Indian oil refineries jumped in on cheap crude, now recovery seems some way off for virus-hit oil market

Published: June 6, 2020 10:01 AM

India’s oil market is lagging behind its fellow Asian refiners in terms of recovery from the devastation that Covid-19 has inflicted, with both crude imports and refinery runs for May at below-average levels, as the country of 1.3 billion people remains under lockdown, with recovery expected after Q2.

For India, the timing was not quite so opportune. When the price war erupted in early March, India had yet to suffer from the worst of Covid-19.
  • By Yaw Yan Chong

India’s oil market is lagging behind its fellow Asian refiners in terms of recovery from the devastation that Covid-19 has inflicted, with both crude imports and refinery runs for May at below-average levels, as the country of 1.3 billion people remains under lockdown, with recovery expected after Q2. The country imported 4.1-4.2 million barrels-per-day (bpd) of crude for May, assessments by Refinitiv Oil Research showed, well below the February-April average 4.76 million bpd and under the 2019 average of 4.37 million bpd, while refinery runs were at under 80% of its 5.1 million bpd capacity for a second straight month, at around 76% for the month.

In comparison, crude arrivals into Asia’s top four refining centres – China, India, South Korea and Japan – were at all-time high levels of 21.8 million bpd, boosted by record-high inflows to China and South Korea, respectively at 11.4 million bpd and 3.5 million bpd.

The record-high arrivals into China and South Korea, in part, are due to opportune timing, in that their recovery from Covid-19 came at around the same time when oil prices collapsed, when OPEC and Russia flooded the market with their oil, in a fight for market share.

For India, the timing was not quite so opportune. When the price war erupted in early March, India had yet to suffer from the worst of Covid-19. Its refiners, both the state-owned enterprises and private firms, were among the first to volunteer for the extra barrels that the Middle Eastern members of OPEC, mainly Saudi Arabia and the United Arab Emirates, were offering.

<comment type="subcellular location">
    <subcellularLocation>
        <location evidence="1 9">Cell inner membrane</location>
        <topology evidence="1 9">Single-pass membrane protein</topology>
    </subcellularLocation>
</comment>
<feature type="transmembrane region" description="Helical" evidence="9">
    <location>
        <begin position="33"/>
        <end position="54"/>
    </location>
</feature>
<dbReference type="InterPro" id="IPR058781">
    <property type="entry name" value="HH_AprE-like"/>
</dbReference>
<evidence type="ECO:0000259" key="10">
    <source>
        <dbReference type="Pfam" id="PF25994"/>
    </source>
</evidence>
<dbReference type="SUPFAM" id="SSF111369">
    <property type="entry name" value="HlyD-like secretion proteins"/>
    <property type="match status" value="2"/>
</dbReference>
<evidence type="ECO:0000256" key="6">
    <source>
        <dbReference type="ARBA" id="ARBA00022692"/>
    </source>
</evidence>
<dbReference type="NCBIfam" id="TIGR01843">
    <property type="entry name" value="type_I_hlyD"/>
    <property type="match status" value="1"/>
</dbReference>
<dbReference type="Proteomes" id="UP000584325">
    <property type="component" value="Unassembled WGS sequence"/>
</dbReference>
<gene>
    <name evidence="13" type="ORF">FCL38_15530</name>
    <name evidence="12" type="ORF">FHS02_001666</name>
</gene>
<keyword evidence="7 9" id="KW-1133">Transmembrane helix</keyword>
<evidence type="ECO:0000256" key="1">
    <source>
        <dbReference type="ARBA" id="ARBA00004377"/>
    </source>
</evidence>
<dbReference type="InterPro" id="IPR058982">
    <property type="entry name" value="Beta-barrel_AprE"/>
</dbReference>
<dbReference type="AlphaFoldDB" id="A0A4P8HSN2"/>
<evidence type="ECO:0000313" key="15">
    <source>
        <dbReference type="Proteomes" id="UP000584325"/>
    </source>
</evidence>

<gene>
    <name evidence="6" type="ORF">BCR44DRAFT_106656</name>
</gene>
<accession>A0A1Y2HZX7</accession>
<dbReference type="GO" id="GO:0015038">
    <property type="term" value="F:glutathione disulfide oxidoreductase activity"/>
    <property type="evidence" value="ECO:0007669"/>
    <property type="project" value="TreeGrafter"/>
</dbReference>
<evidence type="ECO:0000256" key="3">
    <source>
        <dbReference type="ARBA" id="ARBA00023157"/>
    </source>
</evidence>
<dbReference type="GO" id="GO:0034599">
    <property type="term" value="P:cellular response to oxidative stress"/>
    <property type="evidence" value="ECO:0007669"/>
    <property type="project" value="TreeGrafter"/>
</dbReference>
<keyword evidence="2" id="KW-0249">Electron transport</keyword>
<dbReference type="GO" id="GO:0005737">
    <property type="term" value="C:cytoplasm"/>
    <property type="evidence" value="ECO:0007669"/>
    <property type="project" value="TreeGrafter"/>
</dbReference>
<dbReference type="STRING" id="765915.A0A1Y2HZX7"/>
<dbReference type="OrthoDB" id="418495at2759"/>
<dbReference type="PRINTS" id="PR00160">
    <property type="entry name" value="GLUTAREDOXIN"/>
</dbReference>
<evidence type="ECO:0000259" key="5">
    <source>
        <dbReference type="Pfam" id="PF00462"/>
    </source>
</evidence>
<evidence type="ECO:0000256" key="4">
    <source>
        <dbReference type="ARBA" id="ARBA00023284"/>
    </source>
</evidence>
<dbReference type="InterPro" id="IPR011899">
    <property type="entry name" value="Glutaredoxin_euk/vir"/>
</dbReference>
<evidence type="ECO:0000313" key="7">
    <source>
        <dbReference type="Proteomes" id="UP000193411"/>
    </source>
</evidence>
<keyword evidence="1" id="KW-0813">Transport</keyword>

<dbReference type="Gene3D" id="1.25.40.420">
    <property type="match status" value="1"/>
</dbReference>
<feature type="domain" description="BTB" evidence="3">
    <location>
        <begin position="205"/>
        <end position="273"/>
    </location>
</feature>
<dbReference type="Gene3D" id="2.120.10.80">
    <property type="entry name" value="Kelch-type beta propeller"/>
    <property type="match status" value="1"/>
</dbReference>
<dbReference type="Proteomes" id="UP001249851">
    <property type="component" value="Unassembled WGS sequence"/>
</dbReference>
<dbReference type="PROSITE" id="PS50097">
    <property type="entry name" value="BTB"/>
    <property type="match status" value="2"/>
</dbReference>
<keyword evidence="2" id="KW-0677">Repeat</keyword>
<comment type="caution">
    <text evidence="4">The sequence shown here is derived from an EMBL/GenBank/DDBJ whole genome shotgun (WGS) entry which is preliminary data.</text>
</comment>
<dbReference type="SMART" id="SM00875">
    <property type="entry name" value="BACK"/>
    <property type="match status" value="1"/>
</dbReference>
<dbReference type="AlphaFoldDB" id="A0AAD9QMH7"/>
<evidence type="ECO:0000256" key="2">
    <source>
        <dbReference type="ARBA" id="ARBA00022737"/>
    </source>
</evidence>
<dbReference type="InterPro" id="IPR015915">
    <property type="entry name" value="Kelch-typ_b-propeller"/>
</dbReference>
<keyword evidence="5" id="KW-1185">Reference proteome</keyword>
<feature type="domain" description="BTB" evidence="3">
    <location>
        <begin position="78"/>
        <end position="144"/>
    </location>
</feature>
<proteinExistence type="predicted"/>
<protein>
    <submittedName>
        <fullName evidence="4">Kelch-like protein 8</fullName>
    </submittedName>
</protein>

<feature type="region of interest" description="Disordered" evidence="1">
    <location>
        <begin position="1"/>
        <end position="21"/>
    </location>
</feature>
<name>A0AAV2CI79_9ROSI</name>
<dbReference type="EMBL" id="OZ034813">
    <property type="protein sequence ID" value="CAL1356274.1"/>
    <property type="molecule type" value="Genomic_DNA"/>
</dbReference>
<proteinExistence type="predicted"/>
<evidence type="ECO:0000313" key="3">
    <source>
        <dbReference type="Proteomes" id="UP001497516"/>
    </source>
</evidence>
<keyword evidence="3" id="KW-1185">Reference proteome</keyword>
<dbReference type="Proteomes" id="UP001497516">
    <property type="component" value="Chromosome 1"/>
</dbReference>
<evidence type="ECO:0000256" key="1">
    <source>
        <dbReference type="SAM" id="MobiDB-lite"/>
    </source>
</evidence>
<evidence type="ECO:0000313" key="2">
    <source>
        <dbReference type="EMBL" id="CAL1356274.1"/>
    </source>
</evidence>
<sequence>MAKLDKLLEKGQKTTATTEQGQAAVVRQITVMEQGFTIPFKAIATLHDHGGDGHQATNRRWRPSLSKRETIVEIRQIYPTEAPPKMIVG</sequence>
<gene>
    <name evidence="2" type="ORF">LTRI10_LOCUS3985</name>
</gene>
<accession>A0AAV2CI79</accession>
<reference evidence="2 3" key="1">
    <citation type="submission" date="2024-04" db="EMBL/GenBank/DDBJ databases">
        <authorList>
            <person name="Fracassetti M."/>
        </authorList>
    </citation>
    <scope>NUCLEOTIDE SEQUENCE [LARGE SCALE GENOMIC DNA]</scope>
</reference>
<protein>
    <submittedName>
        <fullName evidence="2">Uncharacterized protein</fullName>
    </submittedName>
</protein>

This led to near record-high imports for each month of February to April, at 4.7-4.8 million bpd for each of the three months. 

Less than three weeks later, Covid-19 exploded in the country and it was placed under lockdown, with land and air transportation, as well as economic and industrial activities severely curtailed. Demand for refined products, mainly diesel, gasoline and jet fuel, nosedived; as refining margins all over the world were crushed, with that for gasoline and jet falling into the red, while that for diesel fell to multi-year lows of under $6/bbl. 

Refinery runs, which had been high at above 90% from January thru March, plunged to a record-low of 71.4% for April, as the same Indian refiners, who had earlier asked for the incremental crude barrels now have a dilemma, slashed runs.

Indian Oil (IOC), Mangalore Refineries & Petrochemicals (MRPL) and Hindustan Petroleum (HPCL), slashed output by cutting refinery runs by about 1.4 million barrels-per-day of capacity, or about a third of the country’s 5 million bpd capacity. 

IOC, which accounts for about a third of the country’s total capacity, has cut 25-30% of its 5-million bpd capacity; MRPL has shut its Panipat plant, while HPCL has declared force majeure on two Iraqi cargoes of 1 million barrels each and cut runs at its Mumbai facility by 10%. Even Reliance, the world’s largest refiner, was not spared, and was seen offering crude barrels in the Asia spot market. Both Mangalore Refineries & Petrochemicals (MRPL) and Hindustan Petroleum (HPCL) also declared force majeure on some of their crude liftings, mostly from the Middle East. 

To cope with the sudden surplus in crude supply, the Indian government decided to move the extra barrels into its strategic petroleum reserves (SPR), with its entire 36.87-million-barrel capacity, at its three sites in the country’s south, fully filled. 

In addition, India has also parked 8.5-9 million mt of crude on board vessels in different parts of the world, mainly the Arab Gulf. Oil Minister Dharmendra Pradhan said India is now looking at storing some low-priced U.S. oil in facilities there as the domestic storages are full.

Refinitiv Oil Research expects crude demand and refinery runs to pick up in June, versus May levels, as parts of the country emerges from lockdown, but a full recovery looks some way off as the number of Covid-19 infections remain high, with daily increases of over 1,000 cases, and the total number of infections at nearly 200,000 and deaths at 5,600.

  • (Yaw Yan Chong is Director, Oil Research (Asia) at Refinitiv. The views expressed are the author’s own ideas)

Get live Stock Prices from BSE, NSE, US Market and latest NAV, portfolio of Mutual Funds, calculate your tax by Income Tax Calculator, know market’s Top Gainers, Top Losers & Best Equity Funds. Like us on Facebook and follow us on Twitter.

Financial Express is now on Telegram. Click here to join our channel and stay updated with the latest Biz news and updates.

Next Stories
1Deepak Parekh wonders why RBI should answer to court on loan moratorium, calls it unfortunate
2Forget the Bull and the Bear phase, this market is in Kangaroo phase and it offers this opportunity
3Loan collection improving, will be back to normal in July; moratorium no worry: Shriram Transport INTERVIEW